From protesters in Iran to guerrillas in the mountains of Iraqi Kurdistan | International
They form five perfect rows. Some women hold the tricolor Kurdish flag. They all carry an AK-47 rifle on their backs and when the commander gives the order, the maneuvers begin while shouting slogans in favor of an independent Kurdish state. Finished the instruction, they run one by one towards the mountainside, where they take refuge every day before the sun sets. Every night, in a different place. Before the Iranian Revolutionary Guards (IRGC) fired several missiles at them, in retaliation for the protests unleashed in Iranian Kurdistan over the death of Mahsa —or Jina, the Kurdish name by which her family called her— Amini, lived in a small cluster of white houses attached to the foot of the mountain, 40 minutes from the road that connects the cities of Erbil and Koya, in Iraqi Kurdistan. But they became an easy target, and after the attack, they left the place. Now, they change their location daily to avoid being identified by the Iranian drones that fly over the area.
When they break ranks they sit in groups of four or five and build a small fire to keep warm. It is winter and it is cold. They are between the ages of 18 and in their early twenties, and some even look younger. The wave of repression exercised by Tehran since last September has caused the exodus of dozens of Kurdish women who have crossed the border illegally and, once in Iraq, have joined the ranks of one of the Kurdish-Iranian parties in exile. . The influence of these formations is very high. The Kurds are the only nationality, within the ethnic diversity that coexists in Iran, that has a solid political structure abroad. From the other side of the border, with headquarters spread across different parts of Iraqi Kurdistan, the leaders of these parties often and effectively mobilize their compatriots to denounce the lack of rights and the historical repression to which the regime. All the parties have women's military sections that bring together hundreds of women who, recently or in the past, have left Iran and have become peshmergasas Kurdish fighters are called.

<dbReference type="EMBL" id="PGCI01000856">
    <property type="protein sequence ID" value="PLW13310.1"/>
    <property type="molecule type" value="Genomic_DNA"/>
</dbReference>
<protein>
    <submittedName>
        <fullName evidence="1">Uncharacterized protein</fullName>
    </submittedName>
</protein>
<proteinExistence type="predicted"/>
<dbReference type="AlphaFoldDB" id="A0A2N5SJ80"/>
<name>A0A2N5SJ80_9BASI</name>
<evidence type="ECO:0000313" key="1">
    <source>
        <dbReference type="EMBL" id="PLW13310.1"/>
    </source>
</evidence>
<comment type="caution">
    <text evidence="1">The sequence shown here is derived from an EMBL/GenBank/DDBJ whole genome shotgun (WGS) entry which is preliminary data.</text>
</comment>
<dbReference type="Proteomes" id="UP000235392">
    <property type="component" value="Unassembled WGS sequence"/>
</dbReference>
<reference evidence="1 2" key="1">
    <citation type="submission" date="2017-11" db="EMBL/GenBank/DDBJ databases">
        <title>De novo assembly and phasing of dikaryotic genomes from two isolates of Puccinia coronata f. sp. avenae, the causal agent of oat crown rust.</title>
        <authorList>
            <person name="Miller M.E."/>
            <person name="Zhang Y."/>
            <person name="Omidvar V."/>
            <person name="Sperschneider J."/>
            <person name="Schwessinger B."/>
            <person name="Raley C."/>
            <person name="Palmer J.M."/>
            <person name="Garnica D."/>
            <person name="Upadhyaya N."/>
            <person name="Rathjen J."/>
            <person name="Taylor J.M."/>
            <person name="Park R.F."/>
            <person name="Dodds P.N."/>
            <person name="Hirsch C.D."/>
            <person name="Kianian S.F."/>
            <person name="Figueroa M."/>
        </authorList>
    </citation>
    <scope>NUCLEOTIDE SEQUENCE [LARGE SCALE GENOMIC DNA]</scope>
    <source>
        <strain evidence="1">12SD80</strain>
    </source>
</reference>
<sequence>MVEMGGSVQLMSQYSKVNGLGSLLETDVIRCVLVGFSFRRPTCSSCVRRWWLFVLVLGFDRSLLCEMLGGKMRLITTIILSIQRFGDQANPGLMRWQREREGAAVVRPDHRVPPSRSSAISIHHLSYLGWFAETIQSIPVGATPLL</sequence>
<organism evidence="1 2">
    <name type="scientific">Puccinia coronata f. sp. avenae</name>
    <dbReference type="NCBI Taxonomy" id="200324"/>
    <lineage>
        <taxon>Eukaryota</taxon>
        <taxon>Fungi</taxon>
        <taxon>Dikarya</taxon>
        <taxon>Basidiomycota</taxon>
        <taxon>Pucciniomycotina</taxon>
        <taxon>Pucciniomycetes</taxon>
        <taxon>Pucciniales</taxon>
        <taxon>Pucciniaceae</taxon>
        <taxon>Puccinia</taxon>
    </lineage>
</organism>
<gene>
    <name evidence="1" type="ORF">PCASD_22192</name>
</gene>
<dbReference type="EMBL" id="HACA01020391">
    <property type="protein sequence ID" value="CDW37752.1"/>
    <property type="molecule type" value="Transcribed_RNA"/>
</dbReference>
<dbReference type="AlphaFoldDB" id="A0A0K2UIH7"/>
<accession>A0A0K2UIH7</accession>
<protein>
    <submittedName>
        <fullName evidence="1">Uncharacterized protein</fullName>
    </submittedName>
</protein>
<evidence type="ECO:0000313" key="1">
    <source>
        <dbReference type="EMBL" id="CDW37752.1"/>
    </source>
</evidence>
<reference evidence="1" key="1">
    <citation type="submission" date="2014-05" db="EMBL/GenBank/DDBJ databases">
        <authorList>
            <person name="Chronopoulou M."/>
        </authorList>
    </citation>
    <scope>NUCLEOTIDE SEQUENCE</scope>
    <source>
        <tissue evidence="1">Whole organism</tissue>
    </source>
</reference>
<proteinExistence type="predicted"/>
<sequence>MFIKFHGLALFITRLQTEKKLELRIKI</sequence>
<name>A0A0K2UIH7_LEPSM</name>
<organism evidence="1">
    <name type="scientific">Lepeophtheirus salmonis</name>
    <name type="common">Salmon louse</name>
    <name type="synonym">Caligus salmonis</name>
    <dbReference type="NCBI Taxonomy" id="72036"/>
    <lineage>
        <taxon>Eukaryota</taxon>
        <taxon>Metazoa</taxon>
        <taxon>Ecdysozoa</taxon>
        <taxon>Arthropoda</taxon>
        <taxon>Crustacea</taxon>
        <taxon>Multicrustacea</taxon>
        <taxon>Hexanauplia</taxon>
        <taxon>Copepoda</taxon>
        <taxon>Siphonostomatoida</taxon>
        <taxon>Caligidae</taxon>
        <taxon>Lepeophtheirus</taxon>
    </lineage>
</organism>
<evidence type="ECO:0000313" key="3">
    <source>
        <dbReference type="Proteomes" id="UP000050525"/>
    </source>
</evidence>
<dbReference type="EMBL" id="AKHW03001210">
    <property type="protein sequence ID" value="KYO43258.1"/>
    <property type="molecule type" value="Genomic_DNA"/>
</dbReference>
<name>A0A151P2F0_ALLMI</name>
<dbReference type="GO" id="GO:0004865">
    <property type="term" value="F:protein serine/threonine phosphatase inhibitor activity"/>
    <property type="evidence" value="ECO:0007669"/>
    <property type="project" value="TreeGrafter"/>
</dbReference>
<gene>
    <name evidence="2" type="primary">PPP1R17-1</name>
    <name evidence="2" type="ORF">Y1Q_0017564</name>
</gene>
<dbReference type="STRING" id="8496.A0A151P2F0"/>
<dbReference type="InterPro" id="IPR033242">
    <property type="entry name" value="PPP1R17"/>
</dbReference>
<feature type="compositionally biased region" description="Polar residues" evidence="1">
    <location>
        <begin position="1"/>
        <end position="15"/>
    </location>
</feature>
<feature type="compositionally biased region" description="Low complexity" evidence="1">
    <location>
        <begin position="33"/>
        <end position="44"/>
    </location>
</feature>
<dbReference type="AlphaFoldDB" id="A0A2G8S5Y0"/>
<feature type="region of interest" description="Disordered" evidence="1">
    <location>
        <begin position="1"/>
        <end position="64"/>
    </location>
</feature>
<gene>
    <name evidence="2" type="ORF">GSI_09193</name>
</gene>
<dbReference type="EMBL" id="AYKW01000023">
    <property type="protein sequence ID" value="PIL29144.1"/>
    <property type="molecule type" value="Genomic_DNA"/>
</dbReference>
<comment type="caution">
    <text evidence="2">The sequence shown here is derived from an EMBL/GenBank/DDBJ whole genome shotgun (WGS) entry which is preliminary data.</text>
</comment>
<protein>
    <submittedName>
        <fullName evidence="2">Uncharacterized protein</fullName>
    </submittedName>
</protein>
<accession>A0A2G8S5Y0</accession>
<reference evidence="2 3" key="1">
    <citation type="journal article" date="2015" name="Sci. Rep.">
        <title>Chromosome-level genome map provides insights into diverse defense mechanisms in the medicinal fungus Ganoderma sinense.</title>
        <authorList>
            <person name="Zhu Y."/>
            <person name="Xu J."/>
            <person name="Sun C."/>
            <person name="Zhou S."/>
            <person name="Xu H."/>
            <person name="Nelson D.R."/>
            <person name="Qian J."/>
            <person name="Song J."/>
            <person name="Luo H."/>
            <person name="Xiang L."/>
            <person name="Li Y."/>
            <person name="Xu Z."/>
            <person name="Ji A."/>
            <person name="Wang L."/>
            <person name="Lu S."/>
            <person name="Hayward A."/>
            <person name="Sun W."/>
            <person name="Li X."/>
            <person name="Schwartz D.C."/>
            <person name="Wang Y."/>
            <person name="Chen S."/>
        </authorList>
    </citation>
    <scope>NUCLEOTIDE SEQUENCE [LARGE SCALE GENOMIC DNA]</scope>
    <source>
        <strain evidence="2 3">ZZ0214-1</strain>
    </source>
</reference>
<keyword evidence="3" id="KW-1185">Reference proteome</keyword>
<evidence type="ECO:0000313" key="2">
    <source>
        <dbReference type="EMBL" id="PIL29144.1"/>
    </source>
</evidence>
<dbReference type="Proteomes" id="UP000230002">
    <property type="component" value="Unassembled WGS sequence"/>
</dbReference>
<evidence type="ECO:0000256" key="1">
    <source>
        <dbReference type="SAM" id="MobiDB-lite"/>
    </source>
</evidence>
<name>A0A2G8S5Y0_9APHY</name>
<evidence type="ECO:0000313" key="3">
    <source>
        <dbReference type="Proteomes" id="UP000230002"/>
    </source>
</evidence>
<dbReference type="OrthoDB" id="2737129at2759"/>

Hema Hawrami joined the ranks of the Kurdistan Freedom Party (PAK) in 2017 to fight for the rights of Kurdish women. Now, she is a commander and leads a battalion of an unknown number of female soldiers. She does not want to indicate how many peshmergas they make up the military arm of the party "so as not to give information to Iran," he told EL PAÍS. This combatant defends that the fact that Amini was a Kurdish angered the police even more and provoked even greater cruelty against her. "Her death of hers was the trigger, but for decades we Kurds have been fighting to claim our rights, that's why I came here."
At his side, Jilamo, with his face hidden by a scarf, explains that he fled Iran last November after seeing the climate of "violence and death" in the streets of his hometown, Saqez, the same town where Amini was born and now his body rests, turned into a symbol of the fight for freedom. In Iran, she was studying the second year of Law and had a "normal" life, but without rights, the 24-year-old says. “As in Rojalat – the Kurdish name for Iranian Kurdistan – they don't let us learn our language, now I teach Kurdish to my colleagues. My parents know that I am here and they are very proud. I only hope that with this fight we can overthrow the regime and one day have our state. I also hope that the international community does not abandon us, ”she pleads.
On January 23, the European Union approved new sanctions against senior officials of Iran's Revolutionary Guards, but rejected a petition approved by the European Parliament to designate this elite military corps as a terrorist organization, due to its brutal repressive record and recent executions of several demonstrators. The decision fell like a bucket of cold water on the Iranian diaspora, which has repeatedly called on the international community to break diplomatic relations with Iran and expel all ambassadors, something that, if it occurred, would completely bury the negotiations between Iran and the West. to save the nuclear deal that Donald Trump scuttled in 2018.